Concern over highway sparks petition

Nick Moase
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A by-pass in the western end of Queens County isn't sitting well with residents of the area, and has sparked a petition to the provincial government

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People in the area are happy the by-pass is finally becoming a reality, says Campbell. However the way the communities are being cut up is creating the concern. .

Dirk van Loon presented a petition with 100 signatures on behalf of the residents from the area, calling for the provincial government to change the plan.

What they would like to see is an exit on either end of the bypass, one close to Port Mouton/Broad River and the other on the Western side of Port Joli. That would leave route three intact as a full bypass.

As the plan stands now, when the first phase is finished, the entrance to Port Joli and Port L'hebert on the western side will be cut off, as well as a through route to Port Mouton. There will only be one way in and out of the area, through an exit on the new highway.

In Port Mouton, the highway at broad river will be diverted away from that entrance to the community. The road will then be connected to Route three to Summerville. A highway exit to Port Mouton will be put in a few kilometres further down the road.

A second phase would see Port Mouton and Port Joli reconnected when the bypass is fully finished. Later on when the highway is upgraded in Shelburne County, an exit to Port Joli on the western end is planned, according to the Department of Transportation. There are no timelines for this construction.

Residents are worried they will have to wait for years before the communities are rejoined.

The original plan was to leave another entrance to both communities on both sides. However in Port Joli there were environmental concerns that prevented a second exit, and safety concerns for another in Port Mouton.

There are many flaws people see in the plan as it stands, says Campbell. As a volunteer with the West Queens First Responders, he says it would add another five or six minutes to respond to a call in the Port Joli side. An accident on the highway would also still mean the highway would be closed with no by-pass until the accident is cleared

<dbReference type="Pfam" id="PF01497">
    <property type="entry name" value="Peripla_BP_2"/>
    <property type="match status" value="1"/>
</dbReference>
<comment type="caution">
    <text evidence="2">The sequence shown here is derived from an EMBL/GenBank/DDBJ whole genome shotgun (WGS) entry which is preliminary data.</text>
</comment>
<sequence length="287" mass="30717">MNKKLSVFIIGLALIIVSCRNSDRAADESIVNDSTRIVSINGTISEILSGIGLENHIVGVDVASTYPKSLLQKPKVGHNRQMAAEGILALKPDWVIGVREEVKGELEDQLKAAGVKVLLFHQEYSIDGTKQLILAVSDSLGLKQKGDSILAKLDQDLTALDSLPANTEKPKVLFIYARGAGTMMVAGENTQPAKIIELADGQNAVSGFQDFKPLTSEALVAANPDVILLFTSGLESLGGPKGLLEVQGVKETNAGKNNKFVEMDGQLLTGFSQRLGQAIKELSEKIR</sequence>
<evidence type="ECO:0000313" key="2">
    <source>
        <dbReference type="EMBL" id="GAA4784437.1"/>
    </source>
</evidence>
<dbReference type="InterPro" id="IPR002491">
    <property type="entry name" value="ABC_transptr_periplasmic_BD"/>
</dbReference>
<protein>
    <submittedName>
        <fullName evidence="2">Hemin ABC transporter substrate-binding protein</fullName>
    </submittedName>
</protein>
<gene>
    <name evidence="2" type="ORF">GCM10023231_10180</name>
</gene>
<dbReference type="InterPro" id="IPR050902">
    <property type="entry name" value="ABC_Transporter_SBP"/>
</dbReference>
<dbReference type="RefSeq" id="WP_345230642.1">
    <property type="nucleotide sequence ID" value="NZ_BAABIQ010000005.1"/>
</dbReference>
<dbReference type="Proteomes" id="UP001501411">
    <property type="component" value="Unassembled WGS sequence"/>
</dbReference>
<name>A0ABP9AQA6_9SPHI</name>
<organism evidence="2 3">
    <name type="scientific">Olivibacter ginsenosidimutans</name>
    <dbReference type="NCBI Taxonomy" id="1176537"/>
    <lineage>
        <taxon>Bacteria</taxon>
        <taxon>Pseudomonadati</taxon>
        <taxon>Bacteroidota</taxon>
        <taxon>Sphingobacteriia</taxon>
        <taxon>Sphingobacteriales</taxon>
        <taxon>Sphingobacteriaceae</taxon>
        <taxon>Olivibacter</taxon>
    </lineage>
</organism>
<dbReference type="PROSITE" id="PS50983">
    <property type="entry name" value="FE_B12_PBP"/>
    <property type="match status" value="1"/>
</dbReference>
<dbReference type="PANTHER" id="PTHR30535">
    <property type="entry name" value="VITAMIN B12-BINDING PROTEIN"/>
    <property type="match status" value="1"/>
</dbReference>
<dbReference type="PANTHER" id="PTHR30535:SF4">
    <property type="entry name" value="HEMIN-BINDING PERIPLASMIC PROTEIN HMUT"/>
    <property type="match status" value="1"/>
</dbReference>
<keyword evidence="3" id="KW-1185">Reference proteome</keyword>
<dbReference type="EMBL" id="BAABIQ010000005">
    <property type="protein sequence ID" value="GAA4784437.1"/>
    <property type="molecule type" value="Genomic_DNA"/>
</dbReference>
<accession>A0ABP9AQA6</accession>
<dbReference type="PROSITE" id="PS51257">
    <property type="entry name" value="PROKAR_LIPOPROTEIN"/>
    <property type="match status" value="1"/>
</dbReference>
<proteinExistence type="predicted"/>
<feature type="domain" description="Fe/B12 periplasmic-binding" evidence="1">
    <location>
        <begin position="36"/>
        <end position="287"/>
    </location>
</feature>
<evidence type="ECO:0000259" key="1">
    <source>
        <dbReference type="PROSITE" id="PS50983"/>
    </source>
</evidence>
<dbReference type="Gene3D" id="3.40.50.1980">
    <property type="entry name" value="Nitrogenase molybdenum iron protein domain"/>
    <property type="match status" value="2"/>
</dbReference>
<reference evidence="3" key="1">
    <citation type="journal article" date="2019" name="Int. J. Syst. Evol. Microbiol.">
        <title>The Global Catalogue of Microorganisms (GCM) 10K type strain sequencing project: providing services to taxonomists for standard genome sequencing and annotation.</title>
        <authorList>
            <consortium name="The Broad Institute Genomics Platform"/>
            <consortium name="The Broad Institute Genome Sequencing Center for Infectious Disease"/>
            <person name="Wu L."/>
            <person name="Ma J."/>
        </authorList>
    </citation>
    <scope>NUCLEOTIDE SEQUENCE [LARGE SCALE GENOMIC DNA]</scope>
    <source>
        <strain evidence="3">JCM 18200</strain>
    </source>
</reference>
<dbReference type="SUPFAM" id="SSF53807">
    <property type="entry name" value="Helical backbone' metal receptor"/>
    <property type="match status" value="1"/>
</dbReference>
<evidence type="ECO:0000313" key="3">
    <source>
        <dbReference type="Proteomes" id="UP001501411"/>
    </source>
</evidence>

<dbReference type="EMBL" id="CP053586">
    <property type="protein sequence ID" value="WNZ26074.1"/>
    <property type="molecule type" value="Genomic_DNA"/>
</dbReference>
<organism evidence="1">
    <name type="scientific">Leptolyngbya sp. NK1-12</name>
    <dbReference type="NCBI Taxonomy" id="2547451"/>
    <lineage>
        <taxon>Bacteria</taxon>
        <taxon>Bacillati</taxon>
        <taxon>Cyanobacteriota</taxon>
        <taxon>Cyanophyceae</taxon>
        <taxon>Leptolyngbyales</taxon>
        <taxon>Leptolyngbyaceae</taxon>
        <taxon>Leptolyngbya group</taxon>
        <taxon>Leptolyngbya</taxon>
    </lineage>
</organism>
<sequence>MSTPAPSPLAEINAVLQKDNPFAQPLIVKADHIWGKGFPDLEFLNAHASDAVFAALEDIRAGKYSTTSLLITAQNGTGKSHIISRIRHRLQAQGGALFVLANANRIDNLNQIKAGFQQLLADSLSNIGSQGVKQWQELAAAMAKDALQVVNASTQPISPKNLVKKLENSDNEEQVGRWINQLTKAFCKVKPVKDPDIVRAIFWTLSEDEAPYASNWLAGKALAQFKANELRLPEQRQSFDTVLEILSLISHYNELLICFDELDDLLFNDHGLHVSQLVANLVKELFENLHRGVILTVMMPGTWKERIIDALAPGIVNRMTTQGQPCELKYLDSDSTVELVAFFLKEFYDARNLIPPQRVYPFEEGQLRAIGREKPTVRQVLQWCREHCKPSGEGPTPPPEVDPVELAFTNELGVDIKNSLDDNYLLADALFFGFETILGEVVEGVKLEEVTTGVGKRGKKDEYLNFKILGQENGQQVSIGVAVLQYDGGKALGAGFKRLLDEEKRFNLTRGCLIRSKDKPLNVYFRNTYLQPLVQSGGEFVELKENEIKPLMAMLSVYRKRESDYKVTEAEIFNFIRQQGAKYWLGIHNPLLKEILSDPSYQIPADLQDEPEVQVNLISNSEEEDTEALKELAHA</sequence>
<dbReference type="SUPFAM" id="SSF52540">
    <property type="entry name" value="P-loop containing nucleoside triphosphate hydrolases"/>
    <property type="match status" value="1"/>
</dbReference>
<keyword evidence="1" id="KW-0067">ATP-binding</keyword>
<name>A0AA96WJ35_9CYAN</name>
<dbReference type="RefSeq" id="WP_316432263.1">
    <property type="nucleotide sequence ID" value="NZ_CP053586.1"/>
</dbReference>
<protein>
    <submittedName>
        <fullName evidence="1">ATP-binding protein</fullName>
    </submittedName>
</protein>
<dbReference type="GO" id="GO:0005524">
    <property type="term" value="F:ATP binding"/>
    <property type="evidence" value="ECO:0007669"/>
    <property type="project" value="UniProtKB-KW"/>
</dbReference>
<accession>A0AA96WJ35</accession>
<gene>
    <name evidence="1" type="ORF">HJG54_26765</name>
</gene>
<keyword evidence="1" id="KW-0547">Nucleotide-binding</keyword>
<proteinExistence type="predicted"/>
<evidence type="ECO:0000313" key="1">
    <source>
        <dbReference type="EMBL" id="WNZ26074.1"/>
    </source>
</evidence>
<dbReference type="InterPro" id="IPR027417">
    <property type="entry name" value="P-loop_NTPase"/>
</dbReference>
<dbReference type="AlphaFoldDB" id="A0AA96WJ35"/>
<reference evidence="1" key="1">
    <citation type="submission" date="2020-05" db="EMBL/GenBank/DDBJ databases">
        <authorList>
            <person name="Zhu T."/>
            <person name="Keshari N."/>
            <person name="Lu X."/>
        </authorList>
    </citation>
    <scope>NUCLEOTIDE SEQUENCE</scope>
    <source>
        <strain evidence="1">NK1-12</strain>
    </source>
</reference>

As a business owner, he sees it bypassing him completely. Campbell owns the Seascape Restaurant, which also has a convenience store. He says with no way to travel straight through Port Mouton, tourists will likely just keep going until they find a community with easier access. Other businesses have raised similar concerns, he says.

They also see a problem with tourism as well. The Thomas Raddall Park and Kejimkujki Seaside are both in the Port Joli side of the expansion. There is only one way in and out, and most of the difficult turns will have to be navigated twice if they want to travel from there.

Campbell says he has spoken with Vicki Conrad, but was told there was nothing she could do. Conversations with the Department of Transportation have ended in a similar way, he says.

MLA Vicki Conrad says she was surprised when she received the petition. Since the plan was unveiled, she says only two or three phone calls have come in with concerns.

To help alliviate concerns, she says a meeting is planned in February with the Region of Queens Council and stakeholders within the community.






Organizations: Department of Transportation, West Queens First Responders, Queens Council

Geographic location: Port Mouton, Port Joli, Broad River Shelburne County Thomas Raddall Park

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Recent comments

  • eliminate the phases
    February 26, 2013 - 13:03

    I would tend to agree with the residents. Trunk 3 (the Lighthouse Route) should be kept intact as a separate secondary road that one can drive from Halifax to Yarmouth along the shore (or close to it) and have uncontrolled access to residences and businesses and parks etc. If the Transportation Dept wants to build a 100-series bypass of Trunk 3, then it should be planned and implemented as a proper bypass. In fact, I would be completely in favour of building it all out at once and finance it through tolls. Make the trucks and commuters pay for the bypass if they want it. Let locals use Trunk 3.

  • jan
    February 03, 2013 - 15:28

    How did this plan go so awry? It was intended to bypass Port Mouton and straighten a few corners. The next thing we know the Lighthouse route is gone. The problem with this plan is that no one can even follow it. And it is so convoluted that maps don't help because both the physical highways and the time frames are so chopped up. The new highway will not only bypass our communities, the current 103 highway will dead end in Port Mouton. Only someone in some far off distant office who has never stepped foot in Queens could ever imagine the Port Mouton highway as a dead end. The problem is that the plan destroys one of the most significant portions of highway in Queens County, the continuous Lighthouse Route from White Point Resort to TH Raddall Park, linking our resorts, beaches and parks. So apart from all the obvious problems, like the destruction of good highway and loss of existing exits, like that into Summerville, new and unsafe exits in the western end; and the extra time it will take emergency vehicles to reach people in Summerville and Port Joli, when every second counts, the plan doesn't make any economic sense for Queens County. This continuous highway that connects our major resorts, our white sand beaches, and our 4 provincial and national parks is a major economic draw for Queens County. This draw will disappear if the existing highway dead ends in Port Mouton and people are expected to double back from the Trans Canada to travel from park to park or beach to beach.